MUKONO: Mukono Municipal authorities have purchased sound level meters to limit noise pollution from churches, sound trucks, and bars.
According to the World Health Organization, exposure to elevated sound levels or constant noise beyond 85 decibels for more than eight hours may be hazardous to human health. This is the kind of noise that someone may be exposed to if they work near a busy road or highway, where they may hear constant street traffic sounds from cars, buses, and ambulances.
Such sounds can also be picked up from construction sounds like drilling or other heavy machinery in operation; constant loud music in or near commercial venues; industrial sounds like fans, generators, compressors, mills; and events involving fireworks, firecrackers, and loudspeakers, among others.
According to medical experts, such exposure could lead to hypertension arising out of elevated blood levels for a longer period, hearing loss, sleep disturbances, dementia, and psychological dysfunctions, and can also affect child development. It’s against this background that Mukono municipality authorities have invested seven million shillings to procure two handheld sound level meters to monitor noise levels in the Central and Goma divisions.
The machine comprises a microphone, a preamplifier, a signal processor, and a display. The microphone converts the sound signal to an equivalent electrical signal and enables the machines to measure sound at different rates by recording, reporting, and also analyzing noise exposure.
Mukono Municipal Mayor Erisa Mukasa Nkoyoyo notes that the sound meters will be used by their environmental technical team to mitigate the challenge of noise pollution, especially that generated by churches in residential areas and sound trucks operating close to health facilities. He says that the procurement followed repeated complaints from residents, schools, and health facilities about the uncontrolled noise in the municipality.
Nkoyoyo notes that the environmental technical team is going to use the National Environment (Noise Standards and Control) Regulations, 2003 to monitor noise levels. The regulations ensure the maintenance of a healthy environment for all people in the country by prescribing the maximum permissible noise levels from a facility or activity to which a person may be exposed.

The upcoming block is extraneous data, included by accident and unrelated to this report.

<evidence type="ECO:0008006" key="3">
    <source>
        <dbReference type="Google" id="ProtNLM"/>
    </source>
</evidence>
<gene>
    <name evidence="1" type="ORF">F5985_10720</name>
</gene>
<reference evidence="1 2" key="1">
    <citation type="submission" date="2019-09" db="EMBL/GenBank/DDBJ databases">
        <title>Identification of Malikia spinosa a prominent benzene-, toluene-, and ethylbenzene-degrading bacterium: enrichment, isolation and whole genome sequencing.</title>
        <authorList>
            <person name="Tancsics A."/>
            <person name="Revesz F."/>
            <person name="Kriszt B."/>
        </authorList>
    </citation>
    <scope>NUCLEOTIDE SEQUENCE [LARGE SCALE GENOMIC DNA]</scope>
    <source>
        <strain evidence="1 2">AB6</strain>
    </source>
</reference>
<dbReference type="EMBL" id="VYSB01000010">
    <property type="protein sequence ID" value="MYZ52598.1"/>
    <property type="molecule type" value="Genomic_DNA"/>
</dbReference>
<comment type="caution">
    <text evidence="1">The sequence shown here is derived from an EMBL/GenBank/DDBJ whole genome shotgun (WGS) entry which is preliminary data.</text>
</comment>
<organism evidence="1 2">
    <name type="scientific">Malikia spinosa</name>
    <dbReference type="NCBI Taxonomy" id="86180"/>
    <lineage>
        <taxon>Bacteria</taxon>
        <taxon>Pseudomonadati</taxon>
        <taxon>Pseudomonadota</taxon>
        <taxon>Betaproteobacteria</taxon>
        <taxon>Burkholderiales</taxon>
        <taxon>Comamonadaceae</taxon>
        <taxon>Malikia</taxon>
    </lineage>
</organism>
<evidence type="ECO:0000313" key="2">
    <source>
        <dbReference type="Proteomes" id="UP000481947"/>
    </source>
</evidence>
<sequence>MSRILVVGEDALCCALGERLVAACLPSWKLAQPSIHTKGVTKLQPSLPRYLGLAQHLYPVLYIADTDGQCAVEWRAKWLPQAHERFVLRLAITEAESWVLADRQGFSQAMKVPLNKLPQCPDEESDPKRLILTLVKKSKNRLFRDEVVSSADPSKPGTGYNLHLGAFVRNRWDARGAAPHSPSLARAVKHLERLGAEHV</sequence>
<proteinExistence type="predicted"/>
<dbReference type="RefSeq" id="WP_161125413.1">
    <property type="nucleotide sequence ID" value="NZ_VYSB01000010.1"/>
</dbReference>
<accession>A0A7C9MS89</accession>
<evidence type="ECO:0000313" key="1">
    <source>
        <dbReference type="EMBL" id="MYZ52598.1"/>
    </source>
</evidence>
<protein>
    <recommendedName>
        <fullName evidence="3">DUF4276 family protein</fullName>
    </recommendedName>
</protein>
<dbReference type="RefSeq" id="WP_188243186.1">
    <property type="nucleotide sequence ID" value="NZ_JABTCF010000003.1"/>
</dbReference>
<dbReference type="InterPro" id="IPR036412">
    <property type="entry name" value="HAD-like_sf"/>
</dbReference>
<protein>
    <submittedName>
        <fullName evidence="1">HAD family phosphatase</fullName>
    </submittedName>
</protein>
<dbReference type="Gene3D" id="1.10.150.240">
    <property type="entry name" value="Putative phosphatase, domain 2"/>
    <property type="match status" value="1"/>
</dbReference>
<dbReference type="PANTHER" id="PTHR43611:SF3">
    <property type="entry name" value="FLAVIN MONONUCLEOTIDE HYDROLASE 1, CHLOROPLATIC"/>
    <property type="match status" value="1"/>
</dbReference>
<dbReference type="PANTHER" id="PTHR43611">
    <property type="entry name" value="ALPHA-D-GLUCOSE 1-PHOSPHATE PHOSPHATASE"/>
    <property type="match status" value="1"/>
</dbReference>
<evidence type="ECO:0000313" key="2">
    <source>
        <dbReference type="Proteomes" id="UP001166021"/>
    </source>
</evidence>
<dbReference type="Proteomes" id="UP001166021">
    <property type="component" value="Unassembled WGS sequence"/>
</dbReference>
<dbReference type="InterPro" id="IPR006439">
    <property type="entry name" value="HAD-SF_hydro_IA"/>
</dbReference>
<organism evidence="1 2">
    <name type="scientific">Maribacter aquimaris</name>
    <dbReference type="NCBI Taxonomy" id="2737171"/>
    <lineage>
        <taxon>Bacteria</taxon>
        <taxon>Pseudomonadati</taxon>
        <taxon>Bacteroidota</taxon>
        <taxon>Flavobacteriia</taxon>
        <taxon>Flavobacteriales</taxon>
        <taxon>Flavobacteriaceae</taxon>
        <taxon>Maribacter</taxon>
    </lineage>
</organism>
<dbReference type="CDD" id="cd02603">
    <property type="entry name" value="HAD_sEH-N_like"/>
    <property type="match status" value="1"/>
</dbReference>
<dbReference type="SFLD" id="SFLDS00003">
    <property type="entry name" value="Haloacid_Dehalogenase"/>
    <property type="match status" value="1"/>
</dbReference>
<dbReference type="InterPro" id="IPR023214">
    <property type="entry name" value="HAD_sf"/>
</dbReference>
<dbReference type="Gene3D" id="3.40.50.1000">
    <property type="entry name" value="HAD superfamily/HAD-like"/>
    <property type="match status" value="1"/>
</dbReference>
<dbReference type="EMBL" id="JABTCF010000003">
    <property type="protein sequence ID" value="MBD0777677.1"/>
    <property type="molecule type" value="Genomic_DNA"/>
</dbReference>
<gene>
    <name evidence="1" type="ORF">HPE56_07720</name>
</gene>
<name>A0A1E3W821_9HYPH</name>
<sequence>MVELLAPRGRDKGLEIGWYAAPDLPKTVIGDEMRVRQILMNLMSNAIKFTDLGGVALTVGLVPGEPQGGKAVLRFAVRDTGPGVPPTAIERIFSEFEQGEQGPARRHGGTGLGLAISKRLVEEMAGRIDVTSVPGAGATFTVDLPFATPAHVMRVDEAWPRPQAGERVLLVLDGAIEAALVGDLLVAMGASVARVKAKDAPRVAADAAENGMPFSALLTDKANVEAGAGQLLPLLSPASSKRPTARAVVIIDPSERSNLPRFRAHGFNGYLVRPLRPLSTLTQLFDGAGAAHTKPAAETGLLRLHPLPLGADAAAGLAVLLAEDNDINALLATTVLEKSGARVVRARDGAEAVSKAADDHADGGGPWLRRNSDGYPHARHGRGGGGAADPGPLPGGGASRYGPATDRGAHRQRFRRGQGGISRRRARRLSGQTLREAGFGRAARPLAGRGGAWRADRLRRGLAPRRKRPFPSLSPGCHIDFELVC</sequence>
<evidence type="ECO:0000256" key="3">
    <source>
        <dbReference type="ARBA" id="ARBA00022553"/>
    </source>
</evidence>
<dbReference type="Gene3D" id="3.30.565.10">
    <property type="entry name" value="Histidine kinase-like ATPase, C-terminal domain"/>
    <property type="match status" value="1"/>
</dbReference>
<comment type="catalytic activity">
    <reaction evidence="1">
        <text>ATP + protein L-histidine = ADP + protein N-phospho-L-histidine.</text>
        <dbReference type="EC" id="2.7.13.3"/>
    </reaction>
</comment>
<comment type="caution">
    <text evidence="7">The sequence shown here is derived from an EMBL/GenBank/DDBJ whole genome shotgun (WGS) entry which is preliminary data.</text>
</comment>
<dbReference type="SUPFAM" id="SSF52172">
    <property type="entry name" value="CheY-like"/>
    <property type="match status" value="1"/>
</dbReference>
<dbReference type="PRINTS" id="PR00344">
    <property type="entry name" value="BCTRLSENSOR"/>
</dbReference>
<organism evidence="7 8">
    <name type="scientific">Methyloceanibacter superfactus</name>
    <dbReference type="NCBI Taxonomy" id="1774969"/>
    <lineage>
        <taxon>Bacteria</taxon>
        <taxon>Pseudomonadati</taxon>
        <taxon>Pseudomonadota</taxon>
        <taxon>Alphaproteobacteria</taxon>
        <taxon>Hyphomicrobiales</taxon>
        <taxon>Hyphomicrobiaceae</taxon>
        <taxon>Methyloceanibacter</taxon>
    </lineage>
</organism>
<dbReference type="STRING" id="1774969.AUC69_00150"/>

The standards empower the environmental inspectors at the local council to seize, impound or confiscate any property, tool, machinery or other instrument which causes the emission of noise, if, in his or her opinion, the confiscation would cause tranquillity in the area. The owner of the confiscated gadgets commits an offence and is liable, on conviction, to a fine of not less than 180,000 shillings and not more than 18 million shillings, or to imprisonment for a term not exceeding 18 months, or both.
According to the standards, the maximum permissible noise levels for any building used as a hospital, convalescence home, home for the aged, sanatorium, institutes of higher learning, conference rooms, public libraries, and environmental or recreational sites do not exceed 45 decibels during the day and 35 decibels during the night.
Mukono municipality has a collection of churches planted within residential areas. These are often conducted overnight and in the morning prayers, using megaphones facing different directions. But religious leaders saw the city’s decision as an attempt to stop the spreading of the gospel.
Farouk Kaziire, a resident of Mukono Central Division, says that instead, the municipality should make the nightclubs their primary target before involving places of worship which operate on planned schedules.
Another resident, Beatrice Nassozi, wonders why municipal authorities also target churches, whose aim is to emphasize good morals within the communities